But I don’t understand why your friends think the only remaining option is that rights come from a state. There are other options, too: (1) there is no such thing as rights; and (2) rights exist, but are not divinely bestowed. They would be odd libertarians indeed to think people have no rights until a group of people wearing funny hats declare that they do, especially given that your friends would now need to explain how, if there is no such thing as rights prior to the state, these people get the right to establish a state and start barking out commands in the first place.Details
State nullification is Thomas Jefferson’s idea, derived from the Richmond Ratification Convention of 1788, that the states must refuse to allow the enforcement of unconstitutional federal laws within their borders.
Here’s my book Nullification, with endorsements from Judge Andrew Napolitano, Walter Williams, and Barry Goldwater Jr.
And here I am explaining the idea at the January 2012 convention of the Constitutional Sheriffs and Peace Officers Association:Details
I run into this claim quite a lot. A lot of the people advancing it are fans of G. Edward Griffin, and this is why I find it so odd that this theory has gained so much traction. Griffin discounts the theory in his excellent book The Creature from Jekyll Island. More on that in a minute.
There seems to be a desire among some end-the-Fed people to believe that we’ve had a few good presidents who have tried to stand up for the people but were tragically stopped by the bankers. Thus we hear this fake quotation, attributed to Woodrow Wilson, quite a bit: “I am a most unhappy man. I have unwittingly ruined my country. A great industrial nation is controlled by its system of credit. Our system of credit is concentrated. The growth of the nation, therefore, and all our activities are in the hands of a few men. We have come to be one of the worst ruled, one of the most completely controlled and dominated Governments in the civilized world no longer a Government by free opinion, no longer a Government by conviction and the vote of the majority, but a Government by the opinion and duress of a small group of dominant men.”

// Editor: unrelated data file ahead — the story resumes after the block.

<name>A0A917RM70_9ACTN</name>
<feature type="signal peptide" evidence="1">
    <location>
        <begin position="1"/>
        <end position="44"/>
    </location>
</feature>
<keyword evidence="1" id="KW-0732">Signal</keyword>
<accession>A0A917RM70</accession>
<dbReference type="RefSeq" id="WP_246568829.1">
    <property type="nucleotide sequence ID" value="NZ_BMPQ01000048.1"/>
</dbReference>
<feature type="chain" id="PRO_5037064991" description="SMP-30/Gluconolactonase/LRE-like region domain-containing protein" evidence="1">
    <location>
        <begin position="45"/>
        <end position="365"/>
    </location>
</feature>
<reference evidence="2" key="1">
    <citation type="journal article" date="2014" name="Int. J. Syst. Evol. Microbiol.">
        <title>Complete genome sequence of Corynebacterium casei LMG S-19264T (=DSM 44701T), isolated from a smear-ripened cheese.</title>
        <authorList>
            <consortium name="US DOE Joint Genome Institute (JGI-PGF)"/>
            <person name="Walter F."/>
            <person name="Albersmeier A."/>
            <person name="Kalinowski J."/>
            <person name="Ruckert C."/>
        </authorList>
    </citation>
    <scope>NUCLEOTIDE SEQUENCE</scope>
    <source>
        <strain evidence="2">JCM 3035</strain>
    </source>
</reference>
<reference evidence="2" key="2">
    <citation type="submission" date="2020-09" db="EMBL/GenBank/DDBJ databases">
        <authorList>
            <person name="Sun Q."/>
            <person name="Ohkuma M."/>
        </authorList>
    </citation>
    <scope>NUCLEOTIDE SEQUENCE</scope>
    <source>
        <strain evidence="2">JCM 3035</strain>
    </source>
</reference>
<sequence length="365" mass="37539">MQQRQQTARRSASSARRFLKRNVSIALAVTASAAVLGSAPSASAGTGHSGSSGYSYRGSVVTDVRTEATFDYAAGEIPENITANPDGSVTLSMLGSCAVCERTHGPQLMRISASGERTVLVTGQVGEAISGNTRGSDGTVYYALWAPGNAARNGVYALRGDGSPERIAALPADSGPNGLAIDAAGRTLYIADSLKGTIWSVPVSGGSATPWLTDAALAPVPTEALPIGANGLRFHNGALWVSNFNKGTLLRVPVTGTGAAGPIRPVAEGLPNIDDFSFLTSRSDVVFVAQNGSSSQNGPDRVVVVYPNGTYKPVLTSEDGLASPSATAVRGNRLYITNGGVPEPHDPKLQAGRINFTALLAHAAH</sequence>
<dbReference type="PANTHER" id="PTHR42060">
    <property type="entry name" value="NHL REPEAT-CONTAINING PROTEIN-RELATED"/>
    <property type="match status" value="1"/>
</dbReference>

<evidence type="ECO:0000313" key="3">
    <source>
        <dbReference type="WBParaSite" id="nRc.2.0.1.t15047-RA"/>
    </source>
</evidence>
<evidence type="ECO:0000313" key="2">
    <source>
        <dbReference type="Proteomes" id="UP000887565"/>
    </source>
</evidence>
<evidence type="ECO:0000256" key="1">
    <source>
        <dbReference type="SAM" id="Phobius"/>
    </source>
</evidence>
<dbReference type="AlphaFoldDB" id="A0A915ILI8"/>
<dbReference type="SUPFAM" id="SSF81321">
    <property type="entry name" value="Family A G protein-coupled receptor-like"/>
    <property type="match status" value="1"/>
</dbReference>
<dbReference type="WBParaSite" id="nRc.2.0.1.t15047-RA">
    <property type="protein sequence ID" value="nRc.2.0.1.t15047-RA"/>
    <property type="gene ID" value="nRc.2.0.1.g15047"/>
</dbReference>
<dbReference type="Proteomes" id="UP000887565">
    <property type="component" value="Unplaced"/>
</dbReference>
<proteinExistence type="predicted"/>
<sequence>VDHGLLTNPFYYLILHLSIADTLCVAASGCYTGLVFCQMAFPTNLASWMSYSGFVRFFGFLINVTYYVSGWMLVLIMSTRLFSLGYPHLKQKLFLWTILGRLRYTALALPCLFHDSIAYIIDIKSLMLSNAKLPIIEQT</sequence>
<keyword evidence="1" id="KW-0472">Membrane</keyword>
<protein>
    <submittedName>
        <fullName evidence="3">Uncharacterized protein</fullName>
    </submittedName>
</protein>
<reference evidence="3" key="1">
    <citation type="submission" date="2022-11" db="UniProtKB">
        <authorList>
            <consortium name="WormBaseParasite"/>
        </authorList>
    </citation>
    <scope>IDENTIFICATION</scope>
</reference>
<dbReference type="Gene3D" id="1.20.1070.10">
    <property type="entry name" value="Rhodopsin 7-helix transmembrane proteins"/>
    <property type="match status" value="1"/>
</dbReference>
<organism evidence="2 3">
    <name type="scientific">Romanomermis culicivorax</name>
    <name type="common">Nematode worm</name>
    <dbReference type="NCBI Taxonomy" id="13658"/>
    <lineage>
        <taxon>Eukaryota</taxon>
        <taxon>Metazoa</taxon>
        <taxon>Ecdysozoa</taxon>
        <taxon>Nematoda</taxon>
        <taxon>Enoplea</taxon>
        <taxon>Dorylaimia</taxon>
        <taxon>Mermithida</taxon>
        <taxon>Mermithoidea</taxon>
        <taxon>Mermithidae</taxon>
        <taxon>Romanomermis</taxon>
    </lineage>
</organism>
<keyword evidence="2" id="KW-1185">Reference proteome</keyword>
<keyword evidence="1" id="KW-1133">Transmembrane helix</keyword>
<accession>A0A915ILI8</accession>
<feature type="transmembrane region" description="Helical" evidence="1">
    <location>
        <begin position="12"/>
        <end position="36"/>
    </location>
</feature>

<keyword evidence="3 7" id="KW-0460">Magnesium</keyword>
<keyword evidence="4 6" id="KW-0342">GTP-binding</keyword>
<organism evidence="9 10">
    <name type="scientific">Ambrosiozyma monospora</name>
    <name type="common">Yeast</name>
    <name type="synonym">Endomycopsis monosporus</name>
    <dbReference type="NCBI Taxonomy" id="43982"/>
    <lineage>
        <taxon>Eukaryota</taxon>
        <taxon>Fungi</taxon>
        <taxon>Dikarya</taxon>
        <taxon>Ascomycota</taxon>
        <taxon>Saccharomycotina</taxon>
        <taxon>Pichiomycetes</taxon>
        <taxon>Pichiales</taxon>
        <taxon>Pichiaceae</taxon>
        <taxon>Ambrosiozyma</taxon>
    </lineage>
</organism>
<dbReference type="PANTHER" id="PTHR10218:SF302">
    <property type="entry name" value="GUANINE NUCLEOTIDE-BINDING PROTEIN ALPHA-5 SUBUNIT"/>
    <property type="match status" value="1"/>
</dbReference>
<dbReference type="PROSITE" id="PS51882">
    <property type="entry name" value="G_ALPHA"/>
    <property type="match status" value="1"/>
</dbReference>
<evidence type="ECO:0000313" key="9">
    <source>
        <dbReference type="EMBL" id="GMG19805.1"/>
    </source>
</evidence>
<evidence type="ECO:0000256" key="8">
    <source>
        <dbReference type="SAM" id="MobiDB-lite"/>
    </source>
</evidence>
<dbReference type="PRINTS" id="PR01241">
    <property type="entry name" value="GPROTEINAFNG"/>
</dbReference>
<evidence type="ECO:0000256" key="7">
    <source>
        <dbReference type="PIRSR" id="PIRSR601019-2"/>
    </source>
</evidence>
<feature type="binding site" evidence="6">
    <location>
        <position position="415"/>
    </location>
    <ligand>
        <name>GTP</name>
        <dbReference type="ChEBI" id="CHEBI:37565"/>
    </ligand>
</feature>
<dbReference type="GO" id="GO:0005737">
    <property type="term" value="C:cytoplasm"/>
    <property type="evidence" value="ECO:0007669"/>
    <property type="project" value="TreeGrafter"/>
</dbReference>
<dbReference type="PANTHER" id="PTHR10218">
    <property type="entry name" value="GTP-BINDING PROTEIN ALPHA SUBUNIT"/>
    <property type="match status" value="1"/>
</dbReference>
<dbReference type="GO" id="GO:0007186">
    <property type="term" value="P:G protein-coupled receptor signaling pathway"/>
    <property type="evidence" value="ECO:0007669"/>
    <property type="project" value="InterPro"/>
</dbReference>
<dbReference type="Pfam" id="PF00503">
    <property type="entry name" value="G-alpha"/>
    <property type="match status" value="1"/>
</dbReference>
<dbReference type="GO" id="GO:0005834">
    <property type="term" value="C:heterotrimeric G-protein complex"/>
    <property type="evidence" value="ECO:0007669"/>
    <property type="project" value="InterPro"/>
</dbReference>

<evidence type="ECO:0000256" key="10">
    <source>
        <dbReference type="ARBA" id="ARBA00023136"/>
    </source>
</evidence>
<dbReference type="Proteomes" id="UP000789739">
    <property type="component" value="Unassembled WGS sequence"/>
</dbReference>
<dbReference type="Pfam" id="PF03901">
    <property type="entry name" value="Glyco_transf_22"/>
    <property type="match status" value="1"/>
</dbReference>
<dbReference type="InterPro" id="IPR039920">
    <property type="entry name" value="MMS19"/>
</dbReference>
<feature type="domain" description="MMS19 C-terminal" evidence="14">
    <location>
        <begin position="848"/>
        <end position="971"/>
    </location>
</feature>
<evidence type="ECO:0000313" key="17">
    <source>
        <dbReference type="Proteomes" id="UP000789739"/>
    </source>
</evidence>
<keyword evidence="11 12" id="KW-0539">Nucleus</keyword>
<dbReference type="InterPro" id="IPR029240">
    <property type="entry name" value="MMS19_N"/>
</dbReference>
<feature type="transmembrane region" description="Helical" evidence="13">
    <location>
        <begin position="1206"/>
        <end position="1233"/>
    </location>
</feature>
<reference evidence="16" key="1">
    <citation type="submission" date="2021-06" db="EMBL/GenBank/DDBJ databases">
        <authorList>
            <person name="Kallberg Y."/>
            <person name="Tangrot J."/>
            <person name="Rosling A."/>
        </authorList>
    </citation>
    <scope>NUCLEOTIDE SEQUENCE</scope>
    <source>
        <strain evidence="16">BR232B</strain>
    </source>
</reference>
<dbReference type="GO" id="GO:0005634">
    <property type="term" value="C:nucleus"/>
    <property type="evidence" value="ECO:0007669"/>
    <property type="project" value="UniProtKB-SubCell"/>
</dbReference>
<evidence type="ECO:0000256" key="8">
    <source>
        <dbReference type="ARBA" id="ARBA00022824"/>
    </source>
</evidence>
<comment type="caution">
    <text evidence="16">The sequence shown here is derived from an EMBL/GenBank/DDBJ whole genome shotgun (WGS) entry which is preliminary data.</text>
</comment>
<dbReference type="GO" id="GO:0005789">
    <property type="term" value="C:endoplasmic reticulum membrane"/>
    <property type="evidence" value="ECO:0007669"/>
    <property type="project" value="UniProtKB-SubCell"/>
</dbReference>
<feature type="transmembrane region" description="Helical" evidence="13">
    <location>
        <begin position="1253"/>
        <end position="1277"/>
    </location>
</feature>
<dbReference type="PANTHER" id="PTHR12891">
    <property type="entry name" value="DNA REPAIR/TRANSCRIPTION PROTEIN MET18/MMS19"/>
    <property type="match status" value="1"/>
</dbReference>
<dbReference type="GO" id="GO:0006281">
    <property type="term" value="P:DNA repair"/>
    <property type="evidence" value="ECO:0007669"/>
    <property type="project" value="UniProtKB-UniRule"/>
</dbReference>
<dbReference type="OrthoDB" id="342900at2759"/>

The first two sentences of this quotation are entirely fabricated. The rest come from a book Wilson published in 1913, before the Fed was even created.Details
Someone on my Facebook page (which I hope you will ‘like’) asked about defending the electoral college: should he make the argument that electors will have more sober and impartial judgment than the fickle masses, etc.?
I wouldn’t. Given that the electors are nearly always party machine people, almost none of them will be independent minded, so the arguments the Framers of the Constitution may have made for this institution no longer apply.
I think the most logical way to defend it is unfortunately unlikely to resonate with the kind of people who oppose it, since those people know little and care less about federalism. But I would say this: the Constitution consistently refers to the United States in the plural, and the key thing that’s supposed to distinguish the U.S. from other countries — remember that idea we keep hearing that the U.S. is supposed to be unique? — is that it is fundamentally a collection of societies. The evidence for this claim is pretty overwhelming, as I show in chapter 4 of Nullification. (Click here for a few of the relevant points.)Details
My remarks at the Mises Institute’s Mises Circle in Manhattan.
I first encountered Professor Gerard Casey of University College, Dublin, in 2004, when I was having a debate on economics with some pretty nasty people. Across the water he was giving a public lecture in my defense, but with one caveat: I wasn’t hardcore enough, he said. This is my kind of guy, I thought.…Details